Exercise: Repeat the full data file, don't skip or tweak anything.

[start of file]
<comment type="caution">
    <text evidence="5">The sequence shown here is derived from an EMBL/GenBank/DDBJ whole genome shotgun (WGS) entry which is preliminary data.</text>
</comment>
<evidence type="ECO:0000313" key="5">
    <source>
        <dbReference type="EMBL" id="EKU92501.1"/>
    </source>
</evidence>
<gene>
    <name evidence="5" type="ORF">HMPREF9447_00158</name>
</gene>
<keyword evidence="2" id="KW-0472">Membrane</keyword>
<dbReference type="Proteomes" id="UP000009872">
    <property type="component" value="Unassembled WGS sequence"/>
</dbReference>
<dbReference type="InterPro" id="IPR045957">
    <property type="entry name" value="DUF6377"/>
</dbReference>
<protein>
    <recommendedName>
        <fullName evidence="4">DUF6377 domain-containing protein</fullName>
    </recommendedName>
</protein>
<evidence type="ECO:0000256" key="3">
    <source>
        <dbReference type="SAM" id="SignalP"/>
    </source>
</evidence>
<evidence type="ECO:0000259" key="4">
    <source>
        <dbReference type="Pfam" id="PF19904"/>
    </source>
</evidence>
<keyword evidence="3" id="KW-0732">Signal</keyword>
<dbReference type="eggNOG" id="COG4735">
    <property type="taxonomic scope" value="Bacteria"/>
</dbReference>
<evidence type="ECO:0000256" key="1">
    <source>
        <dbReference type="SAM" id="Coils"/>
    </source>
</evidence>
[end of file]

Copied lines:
<comment type="caution">
    <text evidence="5">The sequence shown here is derived from an EMBL/GenBank/DDBJ whole genome shotgun (WGS) entry which is preliminary data.</text>
</comment>
<evidence type="ECO:0000313" key="5">
    <source>
        <dbReference type="EMBL" id="EKU92501.1"/>
    </source>
</evidence>
<gene>
    <name evidence="5" type="ORF">HMPREF9447_00158</name>
</gene>
<keyword evidence="2" id="KW-0472">Membrane</keyword>
<dbReference type="Proteomes" id="UP000009872">
    <property type="component" value="Unassembled WGS sequence"/>
</dbReference>
<dbReference type="InterPro" id="IPR045957">
    <property type="entry name" value="DUF6377"/>
</dbReference>
<protein>
    <recommendedName>
        <fullName evidence="4">DUF6377 domain-containing protein</fullName>
    </recommendedName>
</protein>
<evidence type="ECO:0000256" key="3">
    <source>
        <dbReference type="SAM" id="SignalP"/>
    </source>
</evidence>
<evidence type="ECO:0000259" key="4">
    <source>
        <dbReference type="Pfam" id="PF19904"/>
    </source>
</evidence>
<keyword evidence="3" id="KW-0732">Signal</keyword>
<dbReference type="eggNOG" id="COG4735">
    <property type="taxonomic scope" value="Bacteria"/>
</dbReference>
<evidence type="ECO:0000256" key="1">
    <source>
        <dbReference type="SAM" id="Coils"/>
    </source>
</evidence>